I can't remember where the recipe came from but I'm fairly sure it wasn't called “bogus” in the original. It is bogus, though, and has only a distant connection to the original Café de Paris recipe. This may be partly my fault because I think I played around with it a fair bit before I wrote it down but I believe that the real sauce served in the Café de Paris in Geneva is a creamy sauce that’s allegedly made using chicken livers. (Although maybe not - the actual recipe is still secret). To make things even more confusing, there are plenty of recipes for a Café de Paris butter around and that’s an entirely different beast.
Sauces like this aren't very 2015 - not many people seem to make them these days. That's a shame because this is really useful, easy and versatile. This sauce was intended to accompany steaks and there's nothing wrong with that but it will also sit very well alongside pork and, my favourite, simply cooked lamb.
Making sauces might seem a bit of a faff but there's not much work involved, it can all be done in advance mostly using store cupboard ingredients and you'll get enough sauce from the amounts given here for around 6 servings. If you don't use it all at once, it will keep for several days in the fridge and freezes well.
If you don't have any tarragon vinegar then simply increase the amount of sherry vinegar, but I must admit that the hint of tarragon does add an extra something.
1 or 2 carrots (about 60 g), peeled or scraped
1 small bulb of fennel (about 120 g), any tough outer leaves and base removed
1 large or 2 small shallots (about 90 g), peeled
2 garlic cloves, crushed
2 tbsp sherry vinegar
1 tbsp tarragon vinegar
400 g tin of tomatoes
½ tsp sugar
3 tbsp tomato purée
1 tbsp Dijon mustard
100 ml marsala
300 ml chicken stock
Juice of ½ lemon
Put the carrots, fennel and shallots into a processor and reduce them to very small pieces. Place them in a large frying pan and fry gently with a little butter for about 5 minutes, stirring frequently. Stir in the crushed garlic and continue frying gently for a further 10 minutes.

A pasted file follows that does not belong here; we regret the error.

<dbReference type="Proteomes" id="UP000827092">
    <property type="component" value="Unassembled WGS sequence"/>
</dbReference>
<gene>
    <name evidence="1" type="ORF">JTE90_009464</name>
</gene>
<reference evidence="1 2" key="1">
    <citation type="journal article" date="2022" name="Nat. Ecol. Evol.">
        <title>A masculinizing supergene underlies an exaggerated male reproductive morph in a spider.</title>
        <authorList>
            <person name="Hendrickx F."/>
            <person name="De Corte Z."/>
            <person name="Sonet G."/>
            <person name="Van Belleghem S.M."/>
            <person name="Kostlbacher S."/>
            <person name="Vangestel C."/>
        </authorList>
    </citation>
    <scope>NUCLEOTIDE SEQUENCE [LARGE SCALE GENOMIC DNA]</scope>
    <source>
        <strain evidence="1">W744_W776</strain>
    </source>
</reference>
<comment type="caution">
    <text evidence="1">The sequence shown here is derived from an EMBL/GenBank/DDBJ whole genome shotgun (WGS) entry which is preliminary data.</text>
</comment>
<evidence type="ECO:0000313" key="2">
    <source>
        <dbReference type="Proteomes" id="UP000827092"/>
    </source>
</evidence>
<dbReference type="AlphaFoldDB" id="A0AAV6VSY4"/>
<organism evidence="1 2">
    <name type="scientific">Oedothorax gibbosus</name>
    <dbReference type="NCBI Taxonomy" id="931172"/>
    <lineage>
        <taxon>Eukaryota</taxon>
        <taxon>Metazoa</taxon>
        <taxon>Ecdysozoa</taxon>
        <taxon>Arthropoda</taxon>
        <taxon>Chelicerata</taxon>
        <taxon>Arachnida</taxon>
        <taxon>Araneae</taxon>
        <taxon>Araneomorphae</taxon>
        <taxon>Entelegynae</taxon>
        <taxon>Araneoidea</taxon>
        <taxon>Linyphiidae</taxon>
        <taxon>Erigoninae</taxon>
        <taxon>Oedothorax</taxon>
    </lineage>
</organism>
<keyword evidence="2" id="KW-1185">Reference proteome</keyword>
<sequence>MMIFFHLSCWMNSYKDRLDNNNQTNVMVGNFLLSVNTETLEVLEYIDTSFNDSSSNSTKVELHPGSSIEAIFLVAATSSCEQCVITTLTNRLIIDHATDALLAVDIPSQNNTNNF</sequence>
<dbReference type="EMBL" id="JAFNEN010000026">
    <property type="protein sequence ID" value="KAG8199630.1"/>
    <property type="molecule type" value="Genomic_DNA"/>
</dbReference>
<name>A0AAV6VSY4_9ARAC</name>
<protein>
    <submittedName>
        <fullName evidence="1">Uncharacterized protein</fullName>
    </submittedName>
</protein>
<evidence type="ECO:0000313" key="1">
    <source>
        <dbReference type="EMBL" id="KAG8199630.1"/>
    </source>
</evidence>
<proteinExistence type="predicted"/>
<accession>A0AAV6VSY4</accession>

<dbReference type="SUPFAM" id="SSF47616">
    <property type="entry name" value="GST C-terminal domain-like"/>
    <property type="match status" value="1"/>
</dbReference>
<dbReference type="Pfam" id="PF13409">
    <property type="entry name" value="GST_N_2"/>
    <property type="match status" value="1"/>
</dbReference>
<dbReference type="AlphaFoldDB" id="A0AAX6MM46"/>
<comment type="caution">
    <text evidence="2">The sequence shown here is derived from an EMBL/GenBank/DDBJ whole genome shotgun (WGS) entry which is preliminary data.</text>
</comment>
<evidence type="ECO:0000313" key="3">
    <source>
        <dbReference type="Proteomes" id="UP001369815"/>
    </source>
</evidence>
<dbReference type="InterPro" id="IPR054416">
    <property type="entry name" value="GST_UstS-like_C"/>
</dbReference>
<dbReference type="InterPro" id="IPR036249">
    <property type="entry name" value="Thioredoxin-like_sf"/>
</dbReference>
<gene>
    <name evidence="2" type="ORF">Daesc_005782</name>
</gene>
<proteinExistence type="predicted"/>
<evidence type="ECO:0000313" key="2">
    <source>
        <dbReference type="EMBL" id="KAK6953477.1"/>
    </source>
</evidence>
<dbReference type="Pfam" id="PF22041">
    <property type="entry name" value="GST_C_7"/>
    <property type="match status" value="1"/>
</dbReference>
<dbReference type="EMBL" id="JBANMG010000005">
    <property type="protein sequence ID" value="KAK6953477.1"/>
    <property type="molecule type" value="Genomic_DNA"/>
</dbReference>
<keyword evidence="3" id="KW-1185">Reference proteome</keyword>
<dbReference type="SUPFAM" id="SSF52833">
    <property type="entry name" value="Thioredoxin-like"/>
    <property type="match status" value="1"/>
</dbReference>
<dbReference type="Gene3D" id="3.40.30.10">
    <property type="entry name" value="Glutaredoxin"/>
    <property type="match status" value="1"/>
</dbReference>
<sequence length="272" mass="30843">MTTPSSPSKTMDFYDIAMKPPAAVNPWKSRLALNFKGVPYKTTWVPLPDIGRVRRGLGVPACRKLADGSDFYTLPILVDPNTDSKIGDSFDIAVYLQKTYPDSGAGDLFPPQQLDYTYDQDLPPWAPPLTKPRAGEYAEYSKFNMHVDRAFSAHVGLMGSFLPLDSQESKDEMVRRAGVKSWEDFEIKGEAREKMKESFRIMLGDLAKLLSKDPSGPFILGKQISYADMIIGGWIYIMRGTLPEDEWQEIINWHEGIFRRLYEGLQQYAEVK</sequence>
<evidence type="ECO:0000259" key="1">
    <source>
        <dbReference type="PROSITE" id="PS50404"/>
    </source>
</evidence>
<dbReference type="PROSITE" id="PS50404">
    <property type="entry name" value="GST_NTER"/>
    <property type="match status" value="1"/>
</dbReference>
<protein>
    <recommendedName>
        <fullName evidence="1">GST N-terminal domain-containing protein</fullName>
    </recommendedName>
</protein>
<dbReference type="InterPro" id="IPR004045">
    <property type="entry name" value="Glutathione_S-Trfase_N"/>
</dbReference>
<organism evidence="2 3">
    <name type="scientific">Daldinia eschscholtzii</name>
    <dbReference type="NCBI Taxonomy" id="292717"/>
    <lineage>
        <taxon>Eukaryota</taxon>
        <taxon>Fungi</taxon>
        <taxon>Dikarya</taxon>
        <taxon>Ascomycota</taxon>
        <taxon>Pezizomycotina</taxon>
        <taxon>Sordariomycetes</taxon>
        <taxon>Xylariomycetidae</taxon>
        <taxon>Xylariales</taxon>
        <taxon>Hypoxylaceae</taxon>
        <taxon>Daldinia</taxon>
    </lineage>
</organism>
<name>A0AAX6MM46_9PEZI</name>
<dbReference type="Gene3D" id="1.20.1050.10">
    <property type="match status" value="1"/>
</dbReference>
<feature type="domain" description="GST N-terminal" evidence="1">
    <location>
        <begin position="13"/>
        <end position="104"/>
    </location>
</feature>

Add the two vinegars to the pan followed by the tomatoes, stirring to ensure that the tomatoes are broken up. Add the sugar, tomato purée, mustard, marsala and stock. Season well. Bring to the boil, turn down the heat, cover the pan and simmer gently for 1 hour.
Pour the contents of the pan through a fine sieve. Press down on the puréed veg to extract as much of the liquid as possible. Stir in the lemon juice. (Alternatively, you could just liquidise the whole sauce. It will be thicker and cloudier and personally I don't think the texture and flavour of the liquidised version is quite as good but at least you won't waste anything.)
There are a number of ways of finishing this sauce before serving. The simplest way is to reduce a little of the sauce to thicken it slightly and pour it around your chosen piece of meat. Whisking in a little butter at the last moment will give the sauce a gloss. Adding more mustard along with the butter will work well if you fancy a bit of heat. Or whisk in some crème fraîche for a slightly richer finish. You could also add fresh herbs: a generous sprinkling of parsley would be the obvious choice.
Serve with your choice of meat and imagine yourself in Geneva. Unless, of course, you are in Geneva, in which case I can't think what to suggest.
Janis at Farmersgirl Kitchen has started a new blog event #RecipeClippings this month to encourage us to dig out recipes from our collections of cut out and copied recipes. I think this should fit in quite nicely even if I haven't the foggiest idea where I found it.